From ‘Venice of Punggol the pride of former backwater’, 24 Oct 2011, article by Cai Haoxiang in ST
…Punggol used to be a fishing village and farming area, and a relative backwater. PM Lee recalled going to Punggol Point to eat at its famous seafood restaurants, and to the area for an orienteering exercise when he attended the Outward Bound School.
‘We had to navigate from point to point with a map but without a compass. It was quite possible in those days to be lost in Punggol because there were no roads, no signs; some attap houses and tracks, and you had to find your way around. But we got lost,’ he said.
In 1996, the Government announced plans to develop the area, with private and public housing, MRT and light rail lines and water sports facilities, marinas and a waterfront park. But the project, Punggol 21, was halted in its tracks by the Asian financial crisis in 1997.
After the economy recovered, the Government revisited its plans for Punggol, and in 2007, PM Lee unveiled Punggol 21-Plus, which includes the waterway as the rejuvenated estate’s centrepiece.
He said yesterday that some have called the waterway the ‘Venice of Punggol’, and promised more developments to come. By the end of the year, 23,000 families will be living in Punggol, and by 2015, there will be a new commercial hub and town plaza by the Punggol MRT station.
Bringing a little bit of Marina Bay into the ‘heartland’ is no doubt a sweetener to many Singaporeans and a refreshing change from the usual high-rise steel and concrete projects which have been dominating most of our landscape. ‘Venice of Punggol’ is probably a harmless exaggeration, but I was amused to discover that ‘Venice’ analogies weren’t always as charming or picturesque as what our PM makes Punggol out to be. In fact, it’s not just Punggol that has the ‘honour’ of being called the ‘Venice’ of Singapore. It’s unfortunate that this classic mercantile city, renown for its architecture and art history, has become reduced to a romantic cliche describing any town where you have to ride a sampan to borrow stuff from your neighbours, or go ‘prawning’ literally at your doorstep.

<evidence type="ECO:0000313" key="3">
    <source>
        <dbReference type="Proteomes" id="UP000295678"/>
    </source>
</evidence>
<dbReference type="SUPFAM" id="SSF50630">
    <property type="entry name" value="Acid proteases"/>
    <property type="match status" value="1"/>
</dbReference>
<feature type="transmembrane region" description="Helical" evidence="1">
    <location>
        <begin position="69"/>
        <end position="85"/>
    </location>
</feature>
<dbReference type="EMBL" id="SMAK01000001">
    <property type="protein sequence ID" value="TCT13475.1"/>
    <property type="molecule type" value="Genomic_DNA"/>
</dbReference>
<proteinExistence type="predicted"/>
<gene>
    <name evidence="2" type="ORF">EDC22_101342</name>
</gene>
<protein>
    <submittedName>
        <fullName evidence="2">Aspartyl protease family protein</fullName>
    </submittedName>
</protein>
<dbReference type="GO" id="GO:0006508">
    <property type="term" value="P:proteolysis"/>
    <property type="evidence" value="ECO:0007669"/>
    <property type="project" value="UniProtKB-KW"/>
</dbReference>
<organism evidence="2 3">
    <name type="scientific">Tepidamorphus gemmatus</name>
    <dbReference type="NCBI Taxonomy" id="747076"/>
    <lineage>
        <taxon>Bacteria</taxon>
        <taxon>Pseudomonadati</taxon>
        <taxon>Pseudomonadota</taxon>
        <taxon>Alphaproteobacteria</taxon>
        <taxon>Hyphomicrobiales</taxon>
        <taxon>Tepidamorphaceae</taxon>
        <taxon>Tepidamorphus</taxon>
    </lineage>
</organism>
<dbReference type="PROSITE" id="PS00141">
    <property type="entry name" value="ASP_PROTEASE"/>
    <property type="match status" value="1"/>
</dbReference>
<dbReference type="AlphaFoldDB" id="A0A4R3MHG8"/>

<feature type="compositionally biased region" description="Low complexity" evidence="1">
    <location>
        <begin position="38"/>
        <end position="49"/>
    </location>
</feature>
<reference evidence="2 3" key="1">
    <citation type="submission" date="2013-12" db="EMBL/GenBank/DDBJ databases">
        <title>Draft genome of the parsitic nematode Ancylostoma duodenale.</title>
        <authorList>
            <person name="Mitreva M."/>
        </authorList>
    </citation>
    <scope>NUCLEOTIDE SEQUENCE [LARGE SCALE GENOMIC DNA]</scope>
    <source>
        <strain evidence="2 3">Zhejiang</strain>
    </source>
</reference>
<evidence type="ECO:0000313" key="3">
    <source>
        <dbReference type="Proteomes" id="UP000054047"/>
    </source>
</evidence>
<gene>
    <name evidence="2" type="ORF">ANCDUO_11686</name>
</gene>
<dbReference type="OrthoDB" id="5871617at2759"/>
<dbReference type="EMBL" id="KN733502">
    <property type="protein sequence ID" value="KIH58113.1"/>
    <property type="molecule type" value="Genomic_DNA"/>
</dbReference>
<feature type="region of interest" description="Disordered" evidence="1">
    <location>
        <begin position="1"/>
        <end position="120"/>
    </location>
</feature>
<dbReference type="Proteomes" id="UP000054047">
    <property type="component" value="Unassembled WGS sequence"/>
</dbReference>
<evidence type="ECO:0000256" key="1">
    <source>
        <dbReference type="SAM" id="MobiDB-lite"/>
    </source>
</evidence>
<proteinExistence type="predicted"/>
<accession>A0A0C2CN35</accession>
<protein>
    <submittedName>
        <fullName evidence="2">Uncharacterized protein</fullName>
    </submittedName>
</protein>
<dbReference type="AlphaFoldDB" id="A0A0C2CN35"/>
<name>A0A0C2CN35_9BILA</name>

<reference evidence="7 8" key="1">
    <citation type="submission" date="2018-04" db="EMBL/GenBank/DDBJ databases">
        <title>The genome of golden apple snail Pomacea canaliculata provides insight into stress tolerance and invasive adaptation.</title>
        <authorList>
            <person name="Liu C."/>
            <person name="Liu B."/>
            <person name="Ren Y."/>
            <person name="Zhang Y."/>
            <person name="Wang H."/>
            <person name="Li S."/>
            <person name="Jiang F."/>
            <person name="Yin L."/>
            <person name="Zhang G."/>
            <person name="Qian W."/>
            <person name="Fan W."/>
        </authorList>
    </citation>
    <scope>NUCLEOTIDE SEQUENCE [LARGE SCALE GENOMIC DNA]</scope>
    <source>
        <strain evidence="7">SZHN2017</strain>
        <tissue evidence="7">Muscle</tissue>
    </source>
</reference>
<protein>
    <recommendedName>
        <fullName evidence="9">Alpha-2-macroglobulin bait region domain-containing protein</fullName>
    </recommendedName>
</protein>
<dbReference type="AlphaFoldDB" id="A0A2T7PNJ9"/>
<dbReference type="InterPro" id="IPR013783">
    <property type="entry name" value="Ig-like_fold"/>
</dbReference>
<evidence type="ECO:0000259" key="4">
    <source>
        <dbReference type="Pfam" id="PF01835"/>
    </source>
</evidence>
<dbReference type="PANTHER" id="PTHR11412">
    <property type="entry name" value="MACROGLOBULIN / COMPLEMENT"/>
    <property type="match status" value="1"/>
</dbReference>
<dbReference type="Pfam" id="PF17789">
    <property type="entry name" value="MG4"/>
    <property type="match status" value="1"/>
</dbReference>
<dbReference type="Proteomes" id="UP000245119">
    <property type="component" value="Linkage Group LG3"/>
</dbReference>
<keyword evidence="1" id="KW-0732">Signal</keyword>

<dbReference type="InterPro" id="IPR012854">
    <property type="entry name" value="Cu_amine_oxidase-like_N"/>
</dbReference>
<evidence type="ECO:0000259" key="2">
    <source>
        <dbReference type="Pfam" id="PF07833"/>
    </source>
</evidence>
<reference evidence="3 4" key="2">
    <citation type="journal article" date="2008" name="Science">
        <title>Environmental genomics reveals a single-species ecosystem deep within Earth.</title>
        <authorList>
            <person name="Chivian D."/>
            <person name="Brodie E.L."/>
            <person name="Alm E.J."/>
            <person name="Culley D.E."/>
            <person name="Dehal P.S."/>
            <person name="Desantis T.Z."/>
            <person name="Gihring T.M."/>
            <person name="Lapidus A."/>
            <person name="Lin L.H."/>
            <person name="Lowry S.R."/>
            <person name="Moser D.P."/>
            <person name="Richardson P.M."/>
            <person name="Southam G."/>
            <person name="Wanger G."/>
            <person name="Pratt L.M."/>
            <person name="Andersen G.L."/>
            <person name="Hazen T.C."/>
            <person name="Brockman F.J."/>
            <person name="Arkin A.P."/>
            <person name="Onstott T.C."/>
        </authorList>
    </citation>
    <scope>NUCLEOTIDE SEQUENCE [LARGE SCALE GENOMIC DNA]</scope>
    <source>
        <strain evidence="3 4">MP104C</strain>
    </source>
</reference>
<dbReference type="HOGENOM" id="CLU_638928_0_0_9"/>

In a 1896 article titled ‘Venice At Singapore’, Waterloo Street was ‘always like a river when it rains’, proof that sarcasm was alive and well in the late 19th century. In 1906, ‘a modern Venice’ was used to describe ‘a veritable river that had transformed’ and ‘emptied itself into the (Bukit Timah) canal at the Junction of Syed Alley Road’ following heavy flooding. It was reported that houses were flooded and the ‘natives’ must have ‘suffered terribly’. 3 years later, a series of floods following the overspill of Stamford and Rochore Canals, creating ‘miniature lakes’ in Geylang and cataracts down Mount Sophia, prompted the ST headline ‘Venice in Singapore’. More than a century on and areas like Orchard Road continue to be flooded, according to this 1982 complaint titled- what else - ‘Venice of the East’. Just last year, we had a taste of ‘Venice’ again, captured perfectly by the image below of some guy putting a positive, wacky spin on a really bad situation.
Not all analogies were derogatory, of course. In 1969, a Sydney architecture professor praised Singapore as the ‘Venice of the East’, suggesting that our public buildings adopt a form of architecture representing a ‘fusion of both East and West’, without any mention of waterways becoming a mode of leisure transport. A more ambitious analogy was drawn in a letter ALSO titled ‘Venice of the East’ in 2008, where waterways were envisioned as additional traffic arteries to relieve the burden on roads and the MRT, so instead of singing gondoliers entertaining lazy lovers you’d have ‘boat uncles’ with a schedule to meet and impatient commuters to ferry. People would need a life-jacket IN ADDITION to an EZ-link card to hitch a ride.
Architecture and waterworks aside, in 1979 the ‘Renaissance Venice of South East Asia’ , a dynamic techonological hub, was what Singapore was forecast to become in 2000, according to the director of the Science Centre. Minister of State Tay Eng Soon proclaimed that ‘Singapore can survive 1000 years like Venice’ (1988) whose assets are her people, ‘outward-looking, patriotic and practical’ (just like Shylock). So much for predictions then; we have become nothing like the ‘good’ Venice of the East, Asia, or even South East Asia, though now we finally have one to call our own thanks to our PM. And it’s in once ulu-like-hell Punggol.
So there we have it, a Venice that we aspire to be, and a ‘Venice’ that Minister of Environment and Water Resources Vivian Balakrishnan silently prays that we’d never turn into for good. Let’s hope, for the sake of Punggol residents, that PM Lee’s dreamy description of their rejuvenated ‘marine’ town doesn’t turn out to be a self-prophesising double-edged one.